BM – A person really has absolutely no idea if they are providing a balanced diet or not on a raw diet. To even come close to a balance diet, you have to feed different things, different days of the week. If you have dogs like most of mine, they get hung up on a certain favorite foods, and do NOT want to eat their healthy vegetables that go along with this diet. Things like chicken backs have a very short fridge life and will stink to high heaven if you r saints do not eat it all and you throw it back in the fridge for the next day. You really do need a separate deep freeze to keep all their food in and if it breaks down you have a BIG disaster on your hands! Also in mixing in their supplement with their food sometimes they refuse to eat it and it is impossible to put supplements on the chicken backs. You have to keep in mind raw foods are very high in proteins and if you have a young dog for instance, it is NOT easy to get through the growth spurts with a high protein diet because of panosteitis. When you try to lower the proteins with raw foods, it means adding more vegetables and grains and young dogs are notorious for NOT eating their veggies and grains – they prefer that good ole’ meat! Different dogs have different nutritional requirements too – some may be fighting a weight problem, some may need more fiber, some may need more fat or protein. We just come closer to getting the most for the masses using dry and knowing we are coming fairly close to the nutritional requirements using it, than with the raw diet.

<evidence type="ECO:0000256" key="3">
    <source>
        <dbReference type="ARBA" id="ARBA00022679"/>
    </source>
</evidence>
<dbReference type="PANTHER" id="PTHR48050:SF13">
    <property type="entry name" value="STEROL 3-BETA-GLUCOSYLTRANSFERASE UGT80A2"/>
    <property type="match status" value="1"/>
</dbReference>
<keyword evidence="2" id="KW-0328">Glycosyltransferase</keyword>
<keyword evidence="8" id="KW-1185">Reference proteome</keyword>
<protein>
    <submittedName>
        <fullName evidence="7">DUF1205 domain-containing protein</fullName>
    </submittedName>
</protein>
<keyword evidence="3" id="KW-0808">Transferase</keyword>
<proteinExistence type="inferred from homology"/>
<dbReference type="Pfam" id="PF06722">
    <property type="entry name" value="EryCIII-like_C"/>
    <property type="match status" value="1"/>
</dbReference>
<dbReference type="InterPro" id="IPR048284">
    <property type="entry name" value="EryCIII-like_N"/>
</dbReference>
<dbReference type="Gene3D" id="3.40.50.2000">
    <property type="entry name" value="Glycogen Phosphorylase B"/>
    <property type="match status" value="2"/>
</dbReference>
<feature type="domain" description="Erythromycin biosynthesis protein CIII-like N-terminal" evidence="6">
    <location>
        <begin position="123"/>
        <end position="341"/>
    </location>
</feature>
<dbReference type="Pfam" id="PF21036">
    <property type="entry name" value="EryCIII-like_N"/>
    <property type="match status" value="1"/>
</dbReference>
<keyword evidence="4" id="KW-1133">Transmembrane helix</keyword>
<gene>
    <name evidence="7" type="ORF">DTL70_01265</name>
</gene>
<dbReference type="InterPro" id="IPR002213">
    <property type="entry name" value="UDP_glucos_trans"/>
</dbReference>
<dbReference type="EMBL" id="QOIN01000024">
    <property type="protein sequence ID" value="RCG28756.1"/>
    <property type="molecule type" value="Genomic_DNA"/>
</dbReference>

Any other comments regarding the diets?
DM - . We had Dr. Hutchison here for a day-long seminar on June 1st and I got the job of transporting him back and forth. I took advantage of that one-on-one time to ask some questions of him. One of those questions was whether or not he saw a significant difference in the dogs and bitches he treats due to the raw diet. He thought for a while and responded that he had not. Then he added, that in one case a bitch was in poor condition on the raw diet but he felt it was because the owner was new at it. Other than that, he saw no difference in reproductive ability or general health. When you consider that he is operating on and treating more dogs per day than the average vet, I thought his comments were significant.